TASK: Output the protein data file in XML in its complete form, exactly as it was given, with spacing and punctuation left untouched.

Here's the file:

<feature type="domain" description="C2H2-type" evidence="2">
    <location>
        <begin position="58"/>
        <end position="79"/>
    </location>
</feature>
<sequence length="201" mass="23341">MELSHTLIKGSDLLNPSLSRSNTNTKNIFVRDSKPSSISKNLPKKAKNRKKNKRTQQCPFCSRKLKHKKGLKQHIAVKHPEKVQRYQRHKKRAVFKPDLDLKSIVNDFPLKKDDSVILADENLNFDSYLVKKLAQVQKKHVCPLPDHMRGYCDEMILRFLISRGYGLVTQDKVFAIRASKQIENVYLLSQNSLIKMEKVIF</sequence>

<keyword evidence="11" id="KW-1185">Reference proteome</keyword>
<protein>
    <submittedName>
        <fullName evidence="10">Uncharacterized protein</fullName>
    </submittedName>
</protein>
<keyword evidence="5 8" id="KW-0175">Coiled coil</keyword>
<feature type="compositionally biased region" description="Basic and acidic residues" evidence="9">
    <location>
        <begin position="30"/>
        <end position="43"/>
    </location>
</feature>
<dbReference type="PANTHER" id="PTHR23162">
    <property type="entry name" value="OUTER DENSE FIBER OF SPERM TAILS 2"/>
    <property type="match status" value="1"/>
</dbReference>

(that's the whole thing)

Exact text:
<feature type="domain" description="C2H2-type" evidence="2">
    <location>
        <begin position="58"/>
        <end position="79"/>
    </location>
</feature>
<sequence length="201" mass="23341">MELSHTLIKGSDLLNPSLSRSNTNTKNIFVRDSKPSSISKNLPKKAKNRKKNKRTQQCPFCSRKLKHKKGLKQHIAVKHPEKVQRYQRHKKRAVFKPDLDLKSIVNDFPLKKDDSVILADENLNFDSYLVKKLAQVQKKHVCPLPDHMRGYCDEMILRFLISRGYGLVTQDKVFAIRASKQIENVYLLSQNSLIKMEKVIF</sequence>

<keyword evidence="11" id="KW-1185">Reference proteome</keyword>
<protein>
    <submittedName>
        <fullName evidence="10">Uncharacterized protein</fullName>
    </submittedName>
</protein>
<keyword evidence="5 8" id="KW-0175">Coiled coil</keyword>
<feature type="compositionally biased region" description="Basic and acidic residues" evidence="9">
    <location>
        <begin position="30"/>
        <end position="43"/>
    </location>
</feature>
<dbReference type="PANTHER" id="PTHR23162">
    <property type="entry name" value="OUTER DENSE FIBER OF SPERM TAILS 2"/>
    <property type="match status" value="1"/>
</dbReference>